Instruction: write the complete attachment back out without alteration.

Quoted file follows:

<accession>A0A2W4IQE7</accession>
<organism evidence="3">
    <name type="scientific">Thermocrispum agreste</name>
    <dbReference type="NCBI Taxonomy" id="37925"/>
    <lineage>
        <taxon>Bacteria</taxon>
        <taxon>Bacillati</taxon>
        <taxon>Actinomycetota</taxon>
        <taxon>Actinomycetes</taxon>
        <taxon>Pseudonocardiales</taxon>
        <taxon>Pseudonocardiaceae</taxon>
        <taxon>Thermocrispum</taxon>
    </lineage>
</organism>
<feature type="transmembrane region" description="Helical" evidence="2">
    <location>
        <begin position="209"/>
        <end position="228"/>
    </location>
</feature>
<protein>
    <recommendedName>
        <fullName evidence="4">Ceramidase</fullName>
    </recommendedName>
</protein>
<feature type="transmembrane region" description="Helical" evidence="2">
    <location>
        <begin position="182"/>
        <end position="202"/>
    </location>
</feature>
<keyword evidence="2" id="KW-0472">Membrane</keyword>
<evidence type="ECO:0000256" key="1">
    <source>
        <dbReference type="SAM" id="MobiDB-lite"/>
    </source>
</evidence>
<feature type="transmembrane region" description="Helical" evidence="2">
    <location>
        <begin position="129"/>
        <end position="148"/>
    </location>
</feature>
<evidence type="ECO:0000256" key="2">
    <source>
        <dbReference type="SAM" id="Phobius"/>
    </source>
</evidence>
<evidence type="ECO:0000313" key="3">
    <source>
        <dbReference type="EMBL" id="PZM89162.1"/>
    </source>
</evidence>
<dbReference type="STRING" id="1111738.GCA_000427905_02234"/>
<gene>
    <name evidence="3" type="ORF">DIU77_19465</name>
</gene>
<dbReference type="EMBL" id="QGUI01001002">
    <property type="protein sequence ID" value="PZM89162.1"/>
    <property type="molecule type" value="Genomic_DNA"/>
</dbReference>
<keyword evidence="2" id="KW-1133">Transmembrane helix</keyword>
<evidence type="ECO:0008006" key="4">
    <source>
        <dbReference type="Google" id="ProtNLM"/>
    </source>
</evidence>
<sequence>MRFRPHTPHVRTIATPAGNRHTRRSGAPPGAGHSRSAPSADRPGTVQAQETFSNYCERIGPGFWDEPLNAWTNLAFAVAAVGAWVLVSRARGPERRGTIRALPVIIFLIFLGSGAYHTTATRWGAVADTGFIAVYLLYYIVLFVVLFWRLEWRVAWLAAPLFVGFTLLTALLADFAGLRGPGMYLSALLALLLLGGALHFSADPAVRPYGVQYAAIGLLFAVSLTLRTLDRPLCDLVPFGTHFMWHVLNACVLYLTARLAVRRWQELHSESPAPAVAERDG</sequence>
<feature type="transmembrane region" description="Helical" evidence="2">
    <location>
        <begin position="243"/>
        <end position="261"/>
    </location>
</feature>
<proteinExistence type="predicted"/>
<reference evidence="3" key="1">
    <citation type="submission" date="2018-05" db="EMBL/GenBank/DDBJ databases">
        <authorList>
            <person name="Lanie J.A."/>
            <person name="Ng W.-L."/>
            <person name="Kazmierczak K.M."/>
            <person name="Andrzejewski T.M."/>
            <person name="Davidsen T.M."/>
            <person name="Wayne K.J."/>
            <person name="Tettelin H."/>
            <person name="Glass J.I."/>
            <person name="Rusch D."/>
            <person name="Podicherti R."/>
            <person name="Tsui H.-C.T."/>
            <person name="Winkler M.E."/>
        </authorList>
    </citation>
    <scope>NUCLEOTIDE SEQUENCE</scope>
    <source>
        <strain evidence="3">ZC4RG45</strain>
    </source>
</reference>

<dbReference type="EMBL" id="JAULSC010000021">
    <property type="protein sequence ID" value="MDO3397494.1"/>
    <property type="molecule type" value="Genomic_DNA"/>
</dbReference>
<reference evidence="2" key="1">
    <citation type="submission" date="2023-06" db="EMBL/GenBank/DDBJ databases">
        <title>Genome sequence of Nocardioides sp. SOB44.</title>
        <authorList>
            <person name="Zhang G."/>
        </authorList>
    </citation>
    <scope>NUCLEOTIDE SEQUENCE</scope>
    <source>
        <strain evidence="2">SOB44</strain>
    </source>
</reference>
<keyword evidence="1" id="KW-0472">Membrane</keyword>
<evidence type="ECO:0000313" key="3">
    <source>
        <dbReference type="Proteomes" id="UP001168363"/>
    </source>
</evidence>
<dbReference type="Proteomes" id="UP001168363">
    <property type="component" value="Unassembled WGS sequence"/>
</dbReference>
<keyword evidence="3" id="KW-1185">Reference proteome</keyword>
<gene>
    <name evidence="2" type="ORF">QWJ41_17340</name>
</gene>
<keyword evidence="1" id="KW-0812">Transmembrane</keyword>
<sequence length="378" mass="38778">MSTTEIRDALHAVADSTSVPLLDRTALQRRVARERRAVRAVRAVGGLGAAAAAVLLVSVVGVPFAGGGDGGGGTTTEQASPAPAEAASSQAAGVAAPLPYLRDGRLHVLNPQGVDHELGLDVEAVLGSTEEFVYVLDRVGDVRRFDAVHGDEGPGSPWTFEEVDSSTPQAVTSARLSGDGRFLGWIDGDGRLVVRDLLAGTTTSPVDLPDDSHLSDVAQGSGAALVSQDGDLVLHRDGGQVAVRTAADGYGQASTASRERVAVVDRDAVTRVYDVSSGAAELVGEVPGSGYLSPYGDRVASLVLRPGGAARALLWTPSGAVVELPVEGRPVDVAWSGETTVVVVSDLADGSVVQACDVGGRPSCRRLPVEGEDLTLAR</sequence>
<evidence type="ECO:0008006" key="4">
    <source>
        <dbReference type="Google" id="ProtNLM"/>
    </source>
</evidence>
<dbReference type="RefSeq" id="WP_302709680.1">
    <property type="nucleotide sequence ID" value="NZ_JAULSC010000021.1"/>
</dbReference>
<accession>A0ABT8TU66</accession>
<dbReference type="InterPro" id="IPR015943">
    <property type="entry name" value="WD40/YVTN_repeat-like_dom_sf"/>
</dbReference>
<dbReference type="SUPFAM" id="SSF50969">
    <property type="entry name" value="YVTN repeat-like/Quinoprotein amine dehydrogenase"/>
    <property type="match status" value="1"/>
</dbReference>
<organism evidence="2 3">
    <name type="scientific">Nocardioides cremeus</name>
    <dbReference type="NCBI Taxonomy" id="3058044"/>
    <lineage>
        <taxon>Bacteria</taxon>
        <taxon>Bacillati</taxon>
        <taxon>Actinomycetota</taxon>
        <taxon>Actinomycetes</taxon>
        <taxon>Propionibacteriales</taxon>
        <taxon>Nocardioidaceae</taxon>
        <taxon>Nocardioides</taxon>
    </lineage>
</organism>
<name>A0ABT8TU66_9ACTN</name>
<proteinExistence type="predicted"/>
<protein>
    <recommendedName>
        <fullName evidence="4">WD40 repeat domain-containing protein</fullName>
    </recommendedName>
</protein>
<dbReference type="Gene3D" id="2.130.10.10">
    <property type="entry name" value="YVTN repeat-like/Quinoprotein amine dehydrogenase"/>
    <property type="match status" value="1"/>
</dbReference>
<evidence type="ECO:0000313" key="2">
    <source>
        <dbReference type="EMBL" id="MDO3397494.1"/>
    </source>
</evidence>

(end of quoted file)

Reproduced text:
<accession>A0A2W4IQE7</accession>
<organism evidence="3">
    <name type="scientific">Thermocrispum agreste</name>
    <dbReference type="NCBI Taxonomy" id="37925"/>
    <lineage>
        <taxon>Bacteria</taxon>
        <taxon>Bacillati</taxon>
        <taxon>Actinomycetota</taxon>
        <taxon>Actinomycetes</taxon>
        <taxon>Pseudonocardiales</taxon>
        <taxon>Pseudonocardiaceae</taxon>
        <taxon>Thermocrispum</taxon>
    </lineage>
</organism>
<feature type="transmembrane region" description="Helical" evidence="2">
    <location>
        <begin position="209"/>
        <end position="228"/>
    </location>
</feature>
<protein>
    <recommendedName>
        <fullName evidence="4">Ceramidase</fullName>
    </recommendedName>
</protein>
<feature type="transmembrane region" description="Helical" evidence="2">
    <location>
        <begin position="182"/>
        <end position="202"/>
    </location>
</feature>
<keyword evidence="2" id="KW-0472">Membrane</keyword>
<evidence type="ECO:0000256" key="1">
    <source>
        <dbReference type="SAM" id="MobiDB-lite"/>
    </source>
</evidence>
<feature type="transmembrane region" description="Helical" evidence="2">
    <location>
        <begin position="129"/>
        <end position="148"/>
    </location>
</feature>
<evidence type="ECO:0000256" key="2">
    <source>
        <dbReference type="SAM" id="Phobius"/>
    </source>
</evidence>
<evidence type="ECO:0000313" key="3">
    <source>
        <dbReference type="EMBL" id="PZM89162.1"/>
    </source>
</evidence>
<dbReference type="STRING" id="1111738.GCA_000427905_02234"/>
<gene>
    <name evidence="3" type="ORF">DIU77_19465</name>
</gene>
<dbReference type="EMBL" id="QGUI01001002">
    <property type="protein sequence ID" value="PZM89162.1"/>
    <property type="molecule type" value="Genomic_DNA"/>
</dbReference>
<keyword evidence="2" id="KW-1133">Transmembrane helix</keyword>
<evidence type="ECO:0008006" key="4">
    <source>
        <dbReference type="Google" id="ProtNLM"/>
    </source>
</evidence>
<sequence>MRFRPHTPHVRTIATPAGNRHTRRSGAPPGAGHSRSAPSADRPGTVQAQETFSNYCERIGPGFWDEPLNAWTNLAFAVAAVGAWVLVSRARGPERRGTIRALPVIIFLIFLGSGAYHTTATRWGAVADTGFIAVYLLYYIVLFVVLFWRLEWRVAWLAAPLFVGFTLLTALLADFAGLRGPGMYLSALLALLLLGGALHFSADPAVRPYGVQYAAIGLLFAVSLTLRTLDRPLCDLVPFGTHFMWHVLNACVLYLTARLAVRRWQELHSESPAPAVAERDG</sequence>
<feature type="transmembrane region" description="Helical" evidence="2">
    <location>
        <begin position="243"/>
        <end position="261"/>
    </location>
</feature>
<proteinExistence type="predicted"/>
<reference evidence="3" key="1">
    <citation type="submission" date="2018-05" db="EMBL/GenBank/DDBJ databases">
        <authorList>
            <person name="Lanie J.A."/>
            <person name="Ng W.-L."/>
            <person name="Kazmierczak K.M."/>
            <person name="Andrzejewski T.M."/>
            <person name="Davidsen T.M."/>
            <person name="Wayne K.J."/>
            <person name="Tettelin H."/>
            <person name="Glass J.I."/>
            <person name="Rusch D."/>
            <person name="Podicherti R."/>
            <person name="Tsui H.-C.T."/>
            <person name="Winkler M.E."/>
        </authorList>
    </citation>
    <scope>NUCLEOTIDE SEQUENCE</scope>
    <source>
        <strain evidence="3">ZC4RG45</strain>
    </source>
</reference>

<dbReference type="EMBL" id="JAULSC010000021">
    <property type="protein sequence ID" value="MDO3397494.1"/>
    <property type="molecule type" value="Genomic_DNA"/>
</dbReference>
<reference evidence="2" key="1">
    <citation type="submission" date="2023-06" db="EMBL/GenBank/DDBJ databases">
        <title>Genome sequence of Nocardioides sp. SOB44.</title>
        <authorList>
            <person name="Zhang G."/>
        </authorList>
    </citation>
    <scope>NUCLEOTIDE SEQUENCE</scope>
    <source>
        <strain evidence="2">SOB44</strain>
    </source>
</reference>
<keyword evidence="1" id="KW-0472">Membrane</keyword>
<evidence type="ECO:0000313" key="3">
    <source>
        <dbReference type="Proteomes" id="UP001168363"/>
    </source>
</evidence>
<dbReference type="Proteomes" id="UP001168363">
    <property type="component" value="Unassembled WGS sequence"/>
</dbReference>
<keyword evidence="3" id="KW-1185">Reference proteome</keyword>
<gene>
    <name evidence="2" type="ORF">QWJ41_17340</name>
</gene>
<keyword evidence="1" id="KW-0812">Transmembrane</keyword>
<sequence length="378" mass="38778">MSTTEIRDALHAVADSTSVPLLDRTALQRRVARERRAVRAVRAVGGLGAAAAAVLLVSVVGVPFAGGGDGGGGTTTEQASPAPAEAASSQAAGVAAPLPYLRDGRLHVLNPQGVDHELGLDVEAVLGSTEEFVYVLDRVGDVRRFDAVHGDEGPGSPWTFEEVDSSTPQAVTSARLSGDGRFLGWIDGDGRLVVRDLLAGTTTSPVDLPDDSHLSDVAQGSGAALVSQDGDLVLHRDGGQVAVRTAADGYGQASTASRERVAVVDRDAVTRVYDVSSGAAELVGEVPGSGYLSPYGDRVASLVLRPGGAARALLWTPSGAVVELPVEGRPVDVAWSGETTVVVVSDLADGSVVQACDVGGRPSCRRLPVEGEDLTLAR</sequence>
<evidence type="ECO:0008006" key="4">
    <source>
        <dbReference type="Google" id="ProtNLM"/>
    </source>
</evidence>
<dbReference type="RefSeq" id="WP_302709680.1">
    <property type="nucleotide sequence ID" value="NZ_JAULSC010000021.1"/>
</dbReference>
<accession>A0ABT8TU66</accession>
<dbReference type="InterPro" id="IPR015943">
    <property type="entry name" value="WD40/YVTN_repeat-like_dom_sf"/>
</dbReference>
<dbReference type="SUPFAM" id="SSF50969">
    <property type="entry name" value="YVTN repeat-like/Quinoprotein amine dehydrogenase"/>
    <property type="match status" value="1"/>
</dbReference>
<organism evidence="2 3">
    <name type="scientific">Nocardioides cremeus</name>
    <dbReference type="NCBI Taxonomy" id="3058044"/>
    <lineage>
        <taxon>Bacteria</taxon>
        <taxon>Bacillati</taxon>
        <taxon>Actinomycetota</taxon>
        <taxon>Actinomycetes</taxon>
        <taxon>Propionibacteriales</taxon>
        <taxon>Nocardioidaceae</taxon>
        <taxon>Nocardioides</taxon>
    </lineage>
</organism>
<name>A0ABT8TU66_9ACTN</name>
<proteinExistence type="predicted"/>
<protein>
    <recommendedName>
        <fullName evidence="4">WD40 repeat domain-containing protein</fullName>
    </recommendedName>
</protein>
<dbReference type="Gene3D" id="2.130.10.10">
    <property type="entry name" value="YVTN repeat-like/Quinoprotein amine dehydrogenase"/>
    <property type="match status" value="1"/>
</dbReference>
<evidence type="ECO:0000313" key="2">
    <source>
        <dbReference type="EMBL" id="MDO3397494.1"/>
    </source>
</evidence>